has only one move for each, and that to give it away.
Nor was it only because of Appomattox
, or because they had lost heart, that the lesser rebels yielded.
was absolutely surrounded, for Stoneman
were in his rear, while Sherman
was in front, and Meade
were approaching from the North
The troops that escaped from Mobile
were between Canby
and the cavalry, and if they had tried could have done no better than their fellows.
The rebellion was conquered at all points at the same time.
It had no armies except in front of greater ones.
It had no supplies except separated from its armies.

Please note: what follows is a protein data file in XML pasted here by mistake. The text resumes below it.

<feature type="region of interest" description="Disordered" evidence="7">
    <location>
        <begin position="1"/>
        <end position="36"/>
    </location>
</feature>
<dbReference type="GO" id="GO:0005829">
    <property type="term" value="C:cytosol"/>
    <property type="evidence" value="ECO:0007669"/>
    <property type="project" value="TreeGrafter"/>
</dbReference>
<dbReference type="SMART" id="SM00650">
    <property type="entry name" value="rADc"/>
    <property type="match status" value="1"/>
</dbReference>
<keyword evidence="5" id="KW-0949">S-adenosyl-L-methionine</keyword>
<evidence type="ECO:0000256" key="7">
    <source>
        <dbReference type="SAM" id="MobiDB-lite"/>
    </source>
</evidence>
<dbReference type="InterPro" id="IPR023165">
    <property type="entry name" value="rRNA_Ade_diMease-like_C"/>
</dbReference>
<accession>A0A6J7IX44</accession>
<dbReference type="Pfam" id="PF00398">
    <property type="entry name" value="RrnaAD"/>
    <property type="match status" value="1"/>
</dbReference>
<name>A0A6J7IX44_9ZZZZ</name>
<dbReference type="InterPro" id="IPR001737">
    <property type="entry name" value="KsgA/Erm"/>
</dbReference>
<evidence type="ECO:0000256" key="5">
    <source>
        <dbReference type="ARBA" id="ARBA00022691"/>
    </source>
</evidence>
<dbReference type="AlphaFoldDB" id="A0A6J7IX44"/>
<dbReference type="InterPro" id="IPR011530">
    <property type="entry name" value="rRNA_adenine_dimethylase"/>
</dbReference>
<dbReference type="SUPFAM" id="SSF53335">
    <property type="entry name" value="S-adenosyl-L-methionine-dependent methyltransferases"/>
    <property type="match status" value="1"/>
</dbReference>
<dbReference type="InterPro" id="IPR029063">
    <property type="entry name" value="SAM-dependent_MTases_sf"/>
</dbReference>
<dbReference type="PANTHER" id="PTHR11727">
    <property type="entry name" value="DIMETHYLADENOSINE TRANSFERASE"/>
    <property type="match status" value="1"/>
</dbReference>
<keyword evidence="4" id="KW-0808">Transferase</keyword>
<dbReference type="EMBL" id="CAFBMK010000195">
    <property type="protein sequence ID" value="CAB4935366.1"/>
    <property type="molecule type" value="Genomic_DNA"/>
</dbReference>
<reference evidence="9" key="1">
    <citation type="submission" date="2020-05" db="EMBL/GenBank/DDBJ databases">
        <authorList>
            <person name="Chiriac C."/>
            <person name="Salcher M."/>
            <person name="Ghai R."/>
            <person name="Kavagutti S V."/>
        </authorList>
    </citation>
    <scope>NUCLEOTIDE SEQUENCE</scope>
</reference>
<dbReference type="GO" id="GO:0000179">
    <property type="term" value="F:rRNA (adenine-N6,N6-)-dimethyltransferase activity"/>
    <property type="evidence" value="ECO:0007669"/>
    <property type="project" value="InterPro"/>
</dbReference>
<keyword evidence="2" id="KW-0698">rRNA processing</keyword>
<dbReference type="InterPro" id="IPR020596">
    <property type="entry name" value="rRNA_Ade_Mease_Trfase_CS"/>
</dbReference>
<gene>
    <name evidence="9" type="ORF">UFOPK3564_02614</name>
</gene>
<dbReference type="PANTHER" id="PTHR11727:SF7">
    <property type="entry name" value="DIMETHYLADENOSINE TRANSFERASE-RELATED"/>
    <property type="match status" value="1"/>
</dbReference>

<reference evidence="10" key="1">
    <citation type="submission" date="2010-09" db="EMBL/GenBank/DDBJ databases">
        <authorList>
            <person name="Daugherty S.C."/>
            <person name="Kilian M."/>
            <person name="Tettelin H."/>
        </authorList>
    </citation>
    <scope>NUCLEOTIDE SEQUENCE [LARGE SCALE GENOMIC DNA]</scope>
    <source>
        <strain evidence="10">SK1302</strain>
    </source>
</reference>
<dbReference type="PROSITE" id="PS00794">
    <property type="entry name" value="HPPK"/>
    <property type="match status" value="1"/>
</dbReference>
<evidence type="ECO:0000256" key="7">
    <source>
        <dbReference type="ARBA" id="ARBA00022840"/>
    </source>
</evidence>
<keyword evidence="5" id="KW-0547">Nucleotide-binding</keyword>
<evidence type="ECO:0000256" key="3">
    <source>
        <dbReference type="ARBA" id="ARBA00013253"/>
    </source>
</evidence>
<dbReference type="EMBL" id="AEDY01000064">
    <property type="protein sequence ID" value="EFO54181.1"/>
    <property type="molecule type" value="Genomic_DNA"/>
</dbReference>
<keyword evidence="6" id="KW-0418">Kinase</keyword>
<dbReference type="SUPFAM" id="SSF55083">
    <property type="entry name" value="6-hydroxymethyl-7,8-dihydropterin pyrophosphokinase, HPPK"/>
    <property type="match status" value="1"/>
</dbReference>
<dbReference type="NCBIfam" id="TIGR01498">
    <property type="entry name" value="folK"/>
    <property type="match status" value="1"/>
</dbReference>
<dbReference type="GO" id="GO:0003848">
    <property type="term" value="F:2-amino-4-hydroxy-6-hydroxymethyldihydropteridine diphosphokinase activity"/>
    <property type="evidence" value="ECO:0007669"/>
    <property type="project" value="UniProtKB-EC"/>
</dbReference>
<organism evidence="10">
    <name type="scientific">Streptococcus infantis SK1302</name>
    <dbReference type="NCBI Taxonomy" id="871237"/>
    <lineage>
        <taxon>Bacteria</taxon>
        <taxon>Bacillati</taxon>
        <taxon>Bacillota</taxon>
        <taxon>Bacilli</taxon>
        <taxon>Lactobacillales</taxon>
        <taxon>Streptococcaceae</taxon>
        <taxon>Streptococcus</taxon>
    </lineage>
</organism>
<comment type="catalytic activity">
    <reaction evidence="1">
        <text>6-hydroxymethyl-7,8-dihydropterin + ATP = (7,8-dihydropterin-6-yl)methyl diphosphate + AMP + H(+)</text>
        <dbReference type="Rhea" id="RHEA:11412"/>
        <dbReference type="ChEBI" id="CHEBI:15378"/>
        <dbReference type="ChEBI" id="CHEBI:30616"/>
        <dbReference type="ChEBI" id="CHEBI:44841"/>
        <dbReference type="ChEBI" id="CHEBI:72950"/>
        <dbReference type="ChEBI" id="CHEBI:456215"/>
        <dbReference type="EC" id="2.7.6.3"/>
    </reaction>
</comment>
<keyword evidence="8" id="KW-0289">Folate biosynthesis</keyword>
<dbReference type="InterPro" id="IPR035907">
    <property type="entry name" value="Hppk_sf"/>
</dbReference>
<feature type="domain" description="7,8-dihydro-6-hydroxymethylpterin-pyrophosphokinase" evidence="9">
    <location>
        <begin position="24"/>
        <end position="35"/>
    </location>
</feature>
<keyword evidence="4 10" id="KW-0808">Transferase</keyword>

It had no arsenals, no armories, no railroads left; yet it surrendered a thousand cannon and a hundred and seventy thousand soldiers.
This was not the result of brute force.
This was not mere outnumbering or overwhelming.
It was the disposition of the national armies, between, around, and among the rebel forces, as well as the incessant blows dealt by those armies, which made it impossible, after Appomattox
, for any organized rebel force to make a move in any direction that did not entail upon itself absolute and immediate destruction.
These splendid successes of the general-in-chief
, however, could never have been accomplished without the faithful support of the government and the executive ability of subordinate commanders, as well as the peculiar quality of the national soldiers.
Not even the appreciation of the situation, the conception of the plan, nor the power to work out the combinations, nor all these altogether would have sufficed.
was indeed peculiarly and fortunately placed.